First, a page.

The report also states that: "The city last year got a court interdict against signage company Tractor Outdoor preventing it from erecting a sign on the wall of the Portswood Lodge in Sea Point."

Cape Town is obviously way ahead of us; it not only has by-laws to manage the outdoor advertising industry but appears to be actively trying to enforce them.

My biggest concern here is that we have by-laws (not just for outdoor advertising) that are taken off the shelf from time to time, dusted off, updated to cover the latest technologies, negotiated through public participation that I suspect is solely with the industry representatives involved and not the people who really care about the city, then put back on the shelf and ignored by those who are responsible for enforcement.

Can someone assure us that when considering applications for advertising, someone "has due regard" to 4 c: "The size and location of a proposed advertising sign and its alignment in relation to any existing advertising sign on the same building or on the same property if such property is greater than 1000m2 in extent, and such sign's compatibility with the visual character of the area surrounding it".

Enforcement
Seriously, who monitors the rash of signs we have throughout the city - is the checking for illegal signs part of the function of the new urban management officers and enforcement groups or of the Johannesburg metropolitan police department? Whichever, nothing is being done!

I have this constant fear that we are moving towards a city with perfect regulations and by-laws none of which mean more than a row of beans because no-one enforces them.

And, I'm not against signage nor appropriate advertising.

One Citichat reader puts forward the following: "Neon signage adds life to the city's skyline. Every commercial world-class city that I have been to has a abundance of neon signage. It shows a sense of prosperity. It also gives the city two distinct vibes, one at day and the other at night.

"We need MORE big neon signs in the inner city, it should be encouraged. We should, like Times Square, increase the minimum size of neon signs. Only BIG signs should be allowed on rooftops and only one sign per building. This will stop the clutter of small signs that look like sign farming, especially around the bridge.

"I think the Carlton Centre should get a 10-storey neon signboard or light up the building in Transnet colours. Shanghai buildings light up and have changing colours as well as huge neon signs. I think it looks classy - bling is the relevant word and is very much African. Look at the chrome on cars these days in Soweto and look at the music videos.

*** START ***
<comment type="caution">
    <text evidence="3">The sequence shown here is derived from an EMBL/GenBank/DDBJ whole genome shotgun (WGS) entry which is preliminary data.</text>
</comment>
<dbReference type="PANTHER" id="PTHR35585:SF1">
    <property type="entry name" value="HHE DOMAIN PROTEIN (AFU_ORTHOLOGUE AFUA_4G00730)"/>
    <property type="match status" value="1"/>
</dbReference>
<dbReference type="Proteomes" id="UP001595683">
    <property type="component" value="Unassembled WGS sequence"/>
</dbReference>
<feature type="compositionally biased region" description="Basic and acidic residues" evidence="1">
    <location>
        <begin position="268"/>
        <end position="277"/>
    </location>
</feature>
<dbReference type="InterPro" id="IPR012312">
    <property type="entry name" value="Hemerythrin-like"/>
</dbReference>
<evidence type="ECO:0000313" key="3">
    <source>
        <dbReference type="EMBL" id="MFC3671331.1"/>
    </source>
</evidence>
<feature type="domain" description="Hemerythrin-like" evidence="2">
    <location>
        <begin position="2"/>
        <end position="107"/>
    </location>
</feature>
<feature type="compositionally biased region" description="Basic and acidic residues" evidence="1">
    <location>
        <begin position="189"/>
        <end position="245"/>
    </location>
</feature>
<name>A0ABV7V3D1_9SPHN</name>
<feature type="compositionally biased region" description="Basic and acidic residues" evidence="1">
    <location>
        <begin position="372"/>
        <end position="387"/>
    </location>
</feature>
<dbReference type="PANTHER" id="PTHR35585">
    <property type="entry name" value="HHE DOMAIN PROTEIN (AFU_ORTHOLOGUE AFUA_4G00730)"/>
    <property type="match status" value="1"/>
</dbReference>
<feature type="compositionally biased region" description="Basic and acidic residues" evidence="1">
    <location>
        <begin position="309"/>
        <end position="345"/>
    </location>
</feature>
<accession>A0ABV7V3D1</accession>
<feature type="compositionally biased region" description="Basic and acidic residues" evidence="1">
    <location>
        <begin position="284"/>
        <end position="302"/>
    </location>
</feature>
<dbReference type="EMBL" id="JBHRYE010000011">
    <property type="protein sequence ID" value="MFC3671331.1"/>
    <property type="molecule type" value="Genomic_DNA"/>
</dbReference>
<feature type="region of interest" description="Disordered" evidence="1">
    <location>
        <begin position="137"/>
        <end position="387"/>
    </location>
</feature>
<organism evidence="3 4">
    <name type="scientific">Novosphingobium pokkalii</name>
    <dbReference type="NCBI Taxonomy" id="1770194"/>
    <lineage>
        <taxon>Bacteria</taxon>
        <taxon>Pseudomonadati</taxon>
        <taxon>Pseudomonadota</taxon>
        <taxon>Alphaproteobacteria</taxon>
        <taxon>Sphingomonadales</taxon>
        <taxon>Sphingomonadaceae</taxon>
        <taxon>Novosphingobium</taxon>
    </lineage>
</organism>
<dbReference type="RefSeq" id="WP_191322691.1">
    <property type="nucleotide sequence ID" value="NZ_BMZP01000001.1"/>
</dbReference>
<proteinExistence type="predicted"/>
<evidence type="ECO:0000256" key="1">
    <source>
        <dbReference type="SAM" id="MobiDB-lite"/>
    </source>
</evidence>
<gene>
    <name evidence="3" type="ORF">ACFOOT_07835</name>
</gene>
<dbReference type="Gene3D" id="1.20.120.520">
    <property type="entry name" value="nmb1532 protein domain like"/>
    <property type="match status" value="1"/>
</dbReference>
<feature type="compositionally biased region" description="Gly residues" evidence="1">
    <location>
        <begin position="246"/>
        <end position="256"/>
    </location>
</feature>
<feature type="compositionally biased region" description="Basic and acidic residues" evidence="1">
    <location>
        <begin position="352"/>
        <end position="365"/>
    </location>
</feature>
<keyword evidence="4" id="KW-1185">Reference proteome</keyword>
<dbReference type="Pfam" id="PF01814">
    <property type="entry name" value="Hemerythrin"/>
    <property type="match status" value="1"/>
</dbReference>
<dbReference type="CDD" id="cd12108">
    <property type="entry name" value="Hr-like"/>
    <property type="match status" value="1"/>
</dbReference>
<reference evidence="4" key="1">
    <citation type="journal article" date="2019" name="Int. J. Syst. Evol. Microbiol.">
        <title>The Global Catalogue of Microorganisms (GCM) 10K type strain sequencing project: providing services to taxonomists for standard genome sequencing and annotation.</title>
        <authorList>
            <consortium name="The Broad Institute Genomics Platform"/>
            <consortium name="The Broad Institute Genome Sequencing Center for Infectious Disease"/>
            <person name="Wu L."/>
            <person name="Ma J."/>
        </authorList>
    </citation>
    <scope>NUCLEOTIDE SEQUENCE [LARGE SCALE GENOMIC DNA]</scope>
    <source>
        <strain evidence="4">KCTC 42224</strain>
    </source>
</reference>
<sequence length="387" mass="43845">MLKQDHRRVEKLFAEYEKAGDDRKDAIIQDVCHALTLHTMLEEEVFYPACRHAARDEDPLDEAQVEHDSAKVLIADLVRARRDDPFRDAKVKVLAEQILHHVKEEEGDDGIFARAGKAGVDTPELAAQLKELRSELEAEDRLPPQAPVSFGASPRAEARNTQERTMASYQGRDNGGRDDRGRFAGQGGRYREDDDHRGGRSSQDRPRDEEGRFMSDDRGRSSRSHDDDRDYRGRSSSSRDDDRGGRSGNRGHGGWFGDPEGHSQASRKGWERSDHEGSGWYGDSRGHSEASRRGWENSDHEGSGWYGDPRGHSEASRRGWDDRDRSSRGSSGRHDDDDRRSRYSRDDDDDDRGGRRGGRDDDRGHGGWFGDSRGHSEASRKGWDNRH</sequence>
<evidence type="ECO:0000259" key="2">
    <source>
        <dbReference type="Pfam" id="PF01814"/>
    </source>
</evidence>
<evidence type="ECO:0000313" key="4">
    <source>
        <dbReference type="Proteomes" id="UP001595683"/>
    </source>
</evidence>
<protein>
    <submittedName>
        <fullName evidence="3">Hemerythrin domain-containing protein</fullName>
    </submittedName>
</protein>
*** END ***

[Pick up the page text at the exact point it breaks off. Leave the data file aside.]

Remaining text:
"We don't want Joburg to look like some boring European / Nordic cities. From a fashion perspective, good big name branding is where the world is going. Why can't the city get more big brands like Coke? It shows the world that these brands are part of the city. It is like an endorsement and they add value to the name Joburg."

Well, Neal Peirce (of the Washington Post Writers Group) shows where the United States is moving and where we may well follow given the clout of the advertising industry - so read the following and weep!

All signs point to billboard blight
"There's lots of talk about the "greening" of America in this time of climate change and soaring energy costs. But don't count the billboard industry in.

"Indeed, its latest and biggest moneymakers are the big, brash, brilliant signs - LED (light-emitting diode) digital billboards - being sited rapidly on high-volume highways coast to coast.

"The flashy mega-signs are called energy efficient, but they're powerful enough to be seen a half-mile away and consume about 4 800 watts of electric power per square yard [about 0,84m2] per hour. Each costs about $450 000 [about R3,8-million]. Over 500 are up already; one industry analyst predicts there'll be 75 000 by 2010.

"Driving on congested, stop-and-go urban freeways, it's increasingly tough to ignore these monsters, each flashing a new commercial every six or eight seconds.

"‘We have the ultimate ability to withstand the whole challenge of consumer avoidance,' Paul Meyer, the chief executive of Clear Channel Outdoor, one of the media titans now dominating the billboard industry, told The Washington Post. ‘We're there 24-7. There's no mute button, no on-off switch, no changing the station.'

"What's more, because each digital board can have multiple sponsors with constantly updated messages, advertisers are proving easy to recruit. The industry is reportedly enjoying close-to-astronomic profit margins.